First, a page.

It's been a couple of weeks since the Salon Internationale de la Haute Horlogerie concluded, amid terrible snowstorms in Europe that had journalists stranded all over Europe. However, we managed to make it over to Geneva and pore our way through all the timepieces that are on exhibition this year. Here are some top highlights from the fair. The fair came as Switzerland announced record exports of over CHF 20 billion. This year, more than 13,000 guests attended the fair. SIHH will take on an interesting twist as the organisers of the fair re-introduce Watches and Wonders, an exhibition of timepieces and jewelleries that will be held in September this year in Hong Kong. The first edition of Watches and Wonders took place in Beijing in 2004; the intention is for Asia to host a broader group of interested parties to view the high jewellery and watchmaking pieces from the various brands under the SIHH. Watch out for more information on Watches and Wonders later this year. 

1. A. Lange & Sohne
Lange announced a number of new timepieces this year including the Grand Lange 1 Lumen, which is reminiscent of the Zeitwerk's design with a semi-transparent dial design that reveals the operation of the oversized date display, as well as the decoration on the movement. But the focus of its presentation was the 1815 collection and high complications were clearly on its mind. Lange set out to prove its capacity to create fine watchmaking using traditional and classic watchmaking materials. The result are the 1815 Up/Down, Split Perpetual Calendar and the Grande Complication, though we'll keep the latter to be revealed in more thorough detail in our watch supplement later this year. The Rattrapante Perpetual Calendar and Grande Complication are particularly fascinating due to the efforts of the gents at Lange to keep movement components down to a minimum and Tony de Haas explains that he's kept the power consumption in each complication to a minimum such that the rattrapante and perpetual calendar can run simultaneously at midnight during the changing of the year, and still keep excellent time. 

2. Cartier
As usual, the French jeweller and Swiss watchmaker continues to impress with its Fine Watchmaking Collection, though 2013 also sees the introduction of its first industrially produced in-house chronograph timepiece, the MC 1904-CH movement. That may sound like a smaller achievement that it appears to be. But Watchmaker of the Year 2012 Ms Carole Forestier-Kasapi continues to wow audiences with spectacle, and the Cartier Mysterious Flying Tourbillon is another impressive creation. Inspired by Cartier's famed history in the mystery clocks, the Rotonde de Cartier Mysterious Flying Tourbillon is in fact a double tourbillon, the first being completely visible and revolving at once a minute, the second invisible as part of the setting and revolving at once per five minutes. There's a simplier model, the Rotonde de Cartier Mysterious Time, and even here, Forestier has opted to use real hands rather than drawn on sapphire crystal.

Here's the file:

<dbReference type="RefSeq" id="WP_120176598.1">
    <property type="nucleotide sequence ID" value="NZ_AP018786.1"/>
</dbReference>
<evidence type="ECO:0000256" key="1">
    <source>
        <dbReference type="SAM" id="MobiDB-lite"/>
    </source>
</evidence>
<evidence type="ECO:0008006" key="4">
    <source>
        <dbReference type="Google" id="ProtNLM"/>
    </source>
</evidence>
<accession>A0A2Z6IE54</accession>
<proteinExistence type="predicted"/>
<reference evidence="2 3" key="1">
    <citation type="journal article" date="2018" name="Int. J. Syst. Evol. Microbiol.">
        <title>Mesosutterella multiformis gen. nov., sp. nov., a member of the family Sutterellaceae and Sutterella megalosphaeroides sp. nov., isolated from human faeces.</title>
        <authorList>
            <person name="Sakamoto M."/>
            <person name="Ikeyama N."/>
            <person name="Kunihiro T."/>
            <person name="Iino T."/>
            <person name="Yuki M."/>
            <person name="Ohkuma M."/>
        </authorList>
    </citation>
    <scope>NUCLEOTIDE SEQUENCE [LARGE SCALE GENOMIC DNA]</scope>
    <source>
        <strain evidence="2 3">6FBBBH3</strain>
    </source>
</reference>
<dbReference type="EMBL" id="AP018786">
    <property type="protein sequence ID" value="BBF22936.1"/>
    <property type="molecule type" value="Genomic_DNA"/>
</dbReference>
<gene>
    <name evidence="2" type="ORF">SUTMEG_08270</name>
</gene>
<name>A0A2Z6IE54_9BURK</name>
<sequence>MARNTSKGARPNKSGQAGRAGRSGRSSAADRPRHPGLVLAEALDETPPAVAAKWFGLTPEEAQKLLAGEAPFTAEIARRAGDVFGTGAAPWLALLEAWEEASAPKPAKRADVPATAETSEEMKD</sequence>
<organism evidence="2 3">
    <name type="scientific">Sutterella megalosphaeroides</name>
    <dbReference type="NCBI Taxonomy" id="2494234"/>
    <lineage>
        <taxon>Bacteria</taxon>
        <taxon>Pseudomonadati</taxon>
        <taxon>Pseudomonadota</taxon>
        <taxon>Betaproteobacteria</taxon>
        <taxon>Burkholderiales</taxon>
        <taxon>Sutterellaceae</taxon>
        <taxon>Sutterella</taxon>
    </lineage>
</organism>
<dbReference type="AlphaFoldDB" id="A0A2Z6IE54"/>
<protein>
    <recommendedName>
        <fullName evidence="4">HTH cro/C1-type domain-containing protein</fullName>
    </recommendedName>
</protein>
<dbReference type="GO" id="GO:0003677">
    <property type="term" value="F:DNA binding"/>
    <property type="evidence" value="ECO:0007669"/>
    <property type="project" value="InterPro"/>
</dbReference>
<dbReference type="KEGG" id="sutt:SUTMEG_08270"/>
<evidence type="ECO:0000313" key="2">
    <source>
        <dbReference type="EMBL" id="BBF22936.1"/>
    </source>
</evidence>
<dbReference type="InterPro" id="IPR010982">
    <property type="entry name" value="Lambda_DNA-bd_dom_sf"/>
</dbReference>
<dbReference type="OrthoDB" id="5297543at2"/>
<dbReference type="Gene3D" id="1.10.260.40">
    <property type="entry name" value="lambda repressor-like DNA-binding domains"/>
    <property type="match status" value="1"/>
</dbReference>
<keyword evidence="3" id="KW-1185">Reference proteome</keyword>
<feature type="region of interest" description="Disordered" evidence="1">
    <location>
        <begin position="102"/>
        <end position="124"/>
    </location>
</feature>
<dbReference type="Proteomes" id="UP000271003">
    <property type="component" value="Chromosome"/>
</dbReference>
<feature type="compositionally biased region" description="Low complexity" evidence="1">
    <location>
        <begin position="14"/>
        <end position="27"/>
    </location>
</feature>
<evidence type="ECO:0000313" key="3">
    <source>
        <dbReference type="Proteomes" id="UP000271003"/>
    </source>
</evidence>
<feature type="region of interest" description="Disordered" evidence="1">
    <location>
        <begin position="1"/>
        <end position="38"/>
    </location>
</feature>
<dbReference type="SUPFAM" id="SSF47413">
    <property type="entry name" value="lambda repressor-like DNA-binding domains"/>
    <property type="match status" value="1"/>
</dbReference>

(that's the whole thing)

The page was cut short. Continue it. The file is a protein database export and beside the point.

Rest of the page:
3. Montblanc
Busy showing off its patronage of the arts, Montblanc had at its booth several art pieces by participants of its arts campaign that evoked the Montblanc star in various ways. But the highlight of the fair was its Rising Hours timepiece as well as the unique one-off high watchmaking timepieces from the Minerva Institut, headed by Mr Demetrio Cabbidu. The latter included dials made in mother-of-pearl, decked with diamonds on the bezel and more. The Montblanc Nicolas Rieussec Rising Hours timepiece was however an ingenious timepiece, that indicates day and date with digital hours and regulator-style minutes. Creating a special wheel design that is part cam and part wheel, Montblanc introduced a watch that indicated the transition from day to night that takes place only during a single hour, twice a day. 

4. Baume & Mercier
Clifton is the name that's on Baume & Mercier's mind this year, and the American name is a continuation of Baume's seaside-inspired advertising campaign which focuses on significant moments in life. Clifton is very classically inspired, and it recalls a Baume & Mercier timepiece from the 1950s, which Alexandre Peraldi updated to modern dimensions (i.e. made it bigger and bolder). For those with keen eye for details and a love of the vintage, the Clifton will be a lovely timepiece to pick up this year. More on that to come, but Baume has outfitted the flagship timepiece with a La Joux-Perret movement, and faithfully retained the watch's original looks. 

5. Ralph Lauren
Ralph Lauren only made private presentations to its selected guests this year, but one watch that impressed us at the booth was the Safari Tourbillon, housed in the Sporting line, and based on the design of the Safari timepiece last year, with an incredibly attractive pricing. Powered by a micro-rotor powered tourbillon movement with a blackened bridge crafted by the LV-owned La Fabrique du Temps exclusively for Ralph Lauren, the watch comes in a gun-metal finish and has that inimitable sportswear style the American label is so known for, paired with a dark brown alligator leather strap with a vintage treatment. Not only is it surprising that Ralph Lauren is introducing a tourbillon timepiece only four years after its establishment of the watch atelier, it's also impressive that the watch is priced highly competitively, at ~USD55,000 for the watch. 

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